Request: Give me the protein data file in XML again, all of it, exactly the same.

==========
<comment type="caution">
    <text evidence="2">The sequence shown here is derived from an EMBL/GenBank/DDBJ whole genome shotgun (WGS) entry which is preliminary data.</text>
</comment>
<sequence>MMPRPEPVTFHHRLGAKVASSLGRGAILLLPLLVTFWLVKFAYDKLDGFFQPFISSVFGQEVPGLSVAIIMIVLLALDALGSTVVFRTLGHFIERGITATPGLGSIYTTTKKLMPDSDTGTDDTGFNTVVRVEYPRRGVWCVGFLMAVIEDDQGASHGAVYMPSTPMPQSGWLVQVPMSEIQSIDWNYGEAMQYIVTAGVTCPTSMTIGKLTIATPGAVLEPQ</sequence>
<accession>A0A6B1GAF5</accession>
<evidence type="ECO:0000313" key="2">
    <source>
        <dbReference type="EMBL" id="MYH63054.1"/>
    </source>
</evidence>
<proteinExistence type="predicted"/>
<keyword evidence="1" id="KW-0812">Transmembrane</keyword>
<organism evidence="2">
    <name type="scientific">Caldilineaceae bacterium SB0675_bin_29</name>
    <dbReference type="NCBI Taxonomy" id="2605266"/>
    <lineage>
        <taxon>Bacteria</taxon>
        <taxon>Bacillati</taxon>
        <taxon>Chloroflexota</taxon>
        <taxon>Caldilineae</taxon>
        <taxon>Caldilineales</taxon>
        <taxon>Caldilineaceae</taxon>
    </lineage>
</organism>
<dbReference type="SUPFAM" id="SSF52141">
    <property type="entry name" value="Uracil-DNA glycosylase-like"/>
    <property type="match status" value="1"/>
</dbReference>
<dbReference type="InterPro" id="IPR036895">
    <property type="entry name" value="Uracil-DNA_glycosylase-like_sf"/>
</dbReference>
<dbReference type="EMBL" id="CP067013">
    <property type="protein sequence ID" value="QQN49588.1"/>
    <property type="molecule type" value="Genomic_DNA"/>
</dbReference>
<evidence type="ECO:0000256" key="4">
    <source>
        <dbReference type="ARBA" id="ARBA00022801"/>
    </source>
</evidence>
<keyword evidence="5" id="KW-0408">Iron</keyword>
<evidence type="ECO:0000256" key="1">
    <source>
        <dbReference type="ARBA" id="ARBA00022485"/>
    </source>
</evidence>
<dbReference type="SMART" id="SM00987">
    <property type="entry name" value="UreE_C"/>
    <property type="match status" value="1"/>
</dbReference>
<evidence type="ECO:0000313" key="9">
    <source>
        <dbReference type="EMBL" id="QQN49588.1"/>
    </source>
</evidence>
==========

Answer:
<comment type="caution">
    <text evidence="2">The sequence shown here is derived from an EMBL/GenBank/DDBJ whole genome shotgun (WGS) entry which is preliminary data.</text>
</comment>
<sequence>MMPRPEPVTFHHRLGAKVASSLGRGAILLLPLLVTFWLVKFAYDKLDGFFQPFISSVFGQEVPGLSVAIIMIVLLALDALGSTVVFRTLGHFIERGITATPGLGSIYTTTKKLMPDSDTGTDDTGFNTVVRVEYPRRGVWCVGFLMAVIEDDQGASHGAVYMPSTPMPQSGWLVQVPMSEIQSIDWNYGEAMQYIVTAGVTCPTSMTIGKLTIATPGAVLEPQ</sequence>
<accession>A0A6B1GAF5</accession>
<evidence type="ECO:0000313" key="2">
    <source>
        <dbReference type="EMBL" id="MYH63054.1"/>
    </source>
</evidence>
<proteinExistence type="predicted"/>
<keyword evidence="1" id="KW-0812">Transmembrane</keyword>
<organism evidence="2">
    <name type="scientific">Caldilineaceae bacterium SB0675_bin_29</name>
    <dbReference type="NCBI Taxonomy" id="2605266"/>
    <lineage>
        <taxon>Bacteria</taxon>
        <taxon>Bacillati</taxon>
        <taxon>Chloroflexota</taxon>
        <taxon>Caldilineae</taxon>
        <taxon>Caldilineales</taxon>
        <taxon>Caldilineaceae</taxon>
    </lineage>
</organism>
<dbReference type="SUPFAM" id="SSF52141">
    <property type="entry name" value="Uracil-DNA glycosylase-like"/>
    <property type="match status" value="1"/>
</dbReference>
<dbReference type="InterPro" id="IPR036895">
    <property type="entry name" value="Uracil-DNA_glycosylase-like_sf"/>
</dbReference>
<dbReference type="EMBL" id="CP067013">
    <property type="protein sequence ID" value="QQN49588.1"/>
    <property type="molecule type" value="Genomic_DNA"/>
</dbReference>
<evidence type="ECO:0000256" key="4">
    <source>
        <dbReference type="ARBA" id="ARBA00022801"/>
    </source>
</evidence>
<keyword evidence="5" id="KW-0408">Iron</keyword>
<evidence type="ECO:0000256" key="1">
    <source>
        <dbReference type="ARBA" id="ARBA00022485"/>
    </source>
</evidence>
<dbReference type="SMART" id="SM00987">
    <property type="entry name" value="UreE_C"/>
    <property type="match status" value="1"/>
</dbReference>
<evidence type="ECO:0000313" key="9">
    <source>
        <dbReference type="EMBL" id="QQN49588.1"/>
    </source>
</evidence>